Research conducted around this CVE shows that :
- it is remotely and locally exploitable by an attacker.
- user interaction is not required to exploit.
- the complexity required to exploit is low (meaning a relatively unskilled attacker can achieve this).
- no privileges are required to exploit.
- an exploit is currently widely available (and has been since August 2019).
If the vulnerability is exploited, it can risk the complete loss of confidentiality, integrity and availability of the server. Taking the worst case scenario, this could result in all of the resources being disclosed to an attacker and presents a direct serious impact to an organisation’s network. It is possible for an attacker to modify any or all files, so any malicious modification would present a direct, serious consequence. If this CVE is exploited, it can risk the complete loss of confidentiality and integrity of the server. This could result in all of the resources being disclosed to an attacker and presents a direct serious impact to an organisation’s network.
There are significant risks should you choose to ignore or accept this vulnerability remaining in your system. Criminals are known to have been scanning for vulnerable EXIM servers and using them to attack and exploit organisations. Consequences may include, but are not limited to:
- Access to sensitive / confidential data
- Add unauthorised privileged accounts / users on the server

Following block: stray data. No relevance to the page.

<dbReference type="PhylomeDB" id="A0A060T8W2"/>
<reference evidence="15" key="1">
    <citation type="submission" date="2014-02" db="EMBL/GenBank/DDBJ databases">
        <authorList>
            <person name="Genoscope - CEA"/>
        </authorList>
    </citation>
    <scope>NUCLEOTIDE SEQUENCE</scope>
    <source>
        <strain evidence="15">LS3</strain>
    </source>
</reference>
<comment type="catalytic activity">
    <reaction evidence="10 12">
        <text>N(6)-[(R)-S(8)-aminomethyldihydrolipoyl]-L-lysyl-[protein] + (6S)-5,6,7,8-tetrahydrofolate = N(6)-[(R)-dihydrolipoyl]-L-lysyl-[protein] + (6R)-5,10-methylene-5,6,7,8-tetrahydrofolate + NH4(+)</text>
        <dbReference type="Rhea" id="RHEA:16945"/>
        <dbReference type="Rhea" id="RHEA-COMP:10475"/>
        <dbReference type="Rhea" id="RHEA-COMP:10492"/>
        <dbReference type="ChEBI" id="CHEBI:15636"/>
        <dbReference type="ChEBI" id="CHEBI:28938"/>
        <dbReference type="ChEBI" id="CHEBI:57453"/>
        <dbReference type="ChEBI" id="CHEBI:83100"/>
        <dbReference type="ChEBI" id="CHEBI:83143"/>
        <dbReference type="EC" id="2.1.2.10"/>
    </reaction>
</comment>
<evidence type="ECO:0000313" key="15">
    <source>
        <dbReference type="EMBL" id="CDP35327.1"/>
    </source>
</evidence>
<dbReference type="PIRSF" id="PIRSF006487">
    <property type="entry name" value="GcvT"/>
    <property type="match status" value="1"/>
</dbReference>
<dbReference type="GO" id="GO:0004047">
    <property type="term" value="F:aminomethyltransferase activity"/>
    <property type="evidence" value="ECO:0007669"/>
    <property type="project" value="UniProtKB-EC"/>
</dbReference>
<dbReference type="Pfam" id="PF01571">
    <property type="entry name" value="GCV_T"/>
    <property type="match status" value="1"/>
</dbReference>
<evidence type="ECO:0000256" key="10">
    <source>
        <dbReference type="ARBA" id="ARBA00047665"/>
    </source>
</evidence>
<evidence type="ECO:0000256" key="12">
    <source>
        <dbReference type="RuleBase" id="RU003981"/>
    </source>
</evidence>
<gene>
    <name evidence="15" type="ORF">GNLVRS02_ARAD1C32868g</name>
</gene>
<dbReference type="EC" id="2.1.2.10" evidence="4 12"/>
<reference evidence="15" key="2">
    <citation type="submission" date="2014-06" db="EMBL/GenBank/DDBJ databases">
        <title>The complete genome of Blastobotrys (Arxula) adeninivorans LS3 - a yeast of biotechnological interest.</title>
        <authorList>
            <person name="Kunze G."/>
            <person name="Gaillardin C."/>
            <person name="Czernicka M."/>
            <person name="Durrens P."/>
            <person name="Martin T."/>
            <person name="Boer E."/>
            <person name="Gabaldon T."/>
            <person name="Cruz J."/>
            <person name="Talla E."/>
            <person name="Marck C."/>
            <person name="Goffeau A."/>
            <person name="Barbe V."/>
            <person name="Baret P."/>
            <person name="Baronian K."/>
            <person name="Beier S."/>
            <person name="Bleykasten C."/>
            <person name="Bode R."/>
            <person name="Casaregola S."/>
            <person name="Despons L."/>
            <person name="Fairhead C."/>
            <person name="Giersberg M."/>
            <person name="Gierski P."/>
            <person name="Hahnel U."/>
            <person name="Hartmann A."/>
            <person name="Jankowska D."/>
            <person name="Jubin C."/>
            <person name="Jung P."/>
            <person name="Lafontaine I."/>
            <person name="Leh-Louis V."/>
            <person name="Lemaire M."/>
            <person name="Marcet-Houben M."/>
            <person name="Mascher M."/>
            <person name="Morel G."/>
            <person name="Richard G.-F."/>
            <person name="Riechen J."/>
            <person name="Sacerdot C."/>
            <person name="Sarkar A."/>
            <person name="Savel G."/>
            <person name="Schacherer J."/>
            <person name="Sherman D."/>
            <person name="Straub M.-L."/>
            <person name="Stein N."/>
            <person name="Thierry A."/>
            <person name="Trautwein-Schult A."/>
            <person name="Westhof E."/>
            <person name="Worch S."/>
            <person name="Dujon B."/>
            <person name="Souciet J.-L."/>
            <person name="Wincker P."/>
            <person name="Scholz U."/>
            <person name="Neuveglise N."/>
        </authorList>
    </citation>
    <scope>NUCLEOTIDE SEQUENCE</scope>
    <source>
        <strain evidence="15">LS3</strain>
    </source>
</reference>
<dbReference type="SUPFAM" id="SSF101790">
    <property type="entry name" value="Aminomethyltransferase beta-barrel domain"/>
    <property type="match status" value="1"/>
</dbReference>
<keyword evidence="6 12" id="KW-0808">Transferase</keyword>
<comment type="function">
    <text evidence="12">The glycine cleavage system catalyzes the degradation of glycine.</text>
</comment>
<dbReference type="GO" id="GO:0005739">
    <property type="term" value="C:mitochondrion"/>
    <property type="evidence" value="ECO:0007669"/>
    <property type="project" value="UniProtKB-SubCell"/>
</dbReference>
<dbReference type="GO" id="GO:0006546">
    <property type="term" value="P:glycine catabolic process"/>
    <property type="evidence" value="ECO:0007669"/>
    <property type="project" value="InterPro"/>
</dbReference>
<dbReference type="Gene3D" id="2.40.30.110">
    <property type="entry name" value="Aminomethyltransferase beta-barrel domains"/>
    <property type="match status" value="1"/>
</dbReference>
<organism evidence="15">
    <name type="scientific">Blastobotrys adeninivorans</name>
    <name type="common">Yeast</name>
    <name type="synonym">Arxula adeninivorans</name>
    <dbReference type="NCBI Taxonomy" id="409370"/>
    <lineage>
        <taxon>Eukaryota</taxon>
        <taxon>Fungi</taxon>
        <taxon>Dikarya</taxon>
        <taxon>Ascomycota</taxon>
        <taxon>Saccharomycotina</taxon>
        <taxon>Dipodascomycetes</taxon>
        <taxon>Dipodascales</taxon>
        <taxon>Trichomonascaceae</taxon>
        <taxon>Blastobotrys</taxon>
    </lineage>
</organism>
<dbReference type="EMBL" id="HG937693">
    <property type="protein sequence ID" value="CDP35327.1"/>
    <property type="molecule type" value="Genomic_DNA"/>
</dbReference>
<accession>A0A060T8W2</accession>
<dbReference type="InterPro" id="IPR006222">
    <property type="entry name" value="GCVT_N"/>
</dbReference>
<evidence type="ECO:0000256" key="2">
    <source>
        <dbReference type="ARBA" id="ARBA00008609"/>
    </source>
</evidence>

- Disable network security settings
- Update SSH configurations to enable additional remote access (backdoor access)
- Execute additional scripts to enable further exploitation
- Theft of data and electricity (crypto-mining)
- Increased degradation of affected hardware
- Corruption of your backups
- Using you to attack others that you work with, damaging your reputation
- Ransomware attack against your systems
- Fines from regulators such as the Information Commissioner’s Office (ICO)
- Your organisation ceasing operations because of system failure, reputational damage or financial losses
Azure infrastructure and Services are not affected and have controls in place to help limit the spread of a worm that exploits EXIM, from work already done by Microsoft to tackle spam, but customers using the vulnerable software would still be susceptible to infection.
Microsoft urges their customers to observe Azure security best practices and patterns and to patch or restrict network access to VMs running the affected versions of Exim.
News Reporting of Exploitation of this Vulnerability
The exploitation of this vulnerability made the headlines:
June 2019 – Millions of Exim Mail Servers Are Currently Being Attacked (bleepingcomputer.com)
June 2020 – NSA Sandworm Hacking Advisory Unlikely to Stall Russian Crew – MSSP Alert
The next steps for the organisation should be to:
- Verify the presence of this vulnerability in the organisation; if so:
- Establish if these vulnerability has already been exploited on the organisation’s systems
- Work with management to establish the degree of threat, potential harm and risk posed to the organisation
- Isolate and mitigate the risk as soon as possible
- Establish a plan to resolve this vulnerability and eliminate the risk
- Plan to improve the organisation’s cybersecurity for the future
For more information: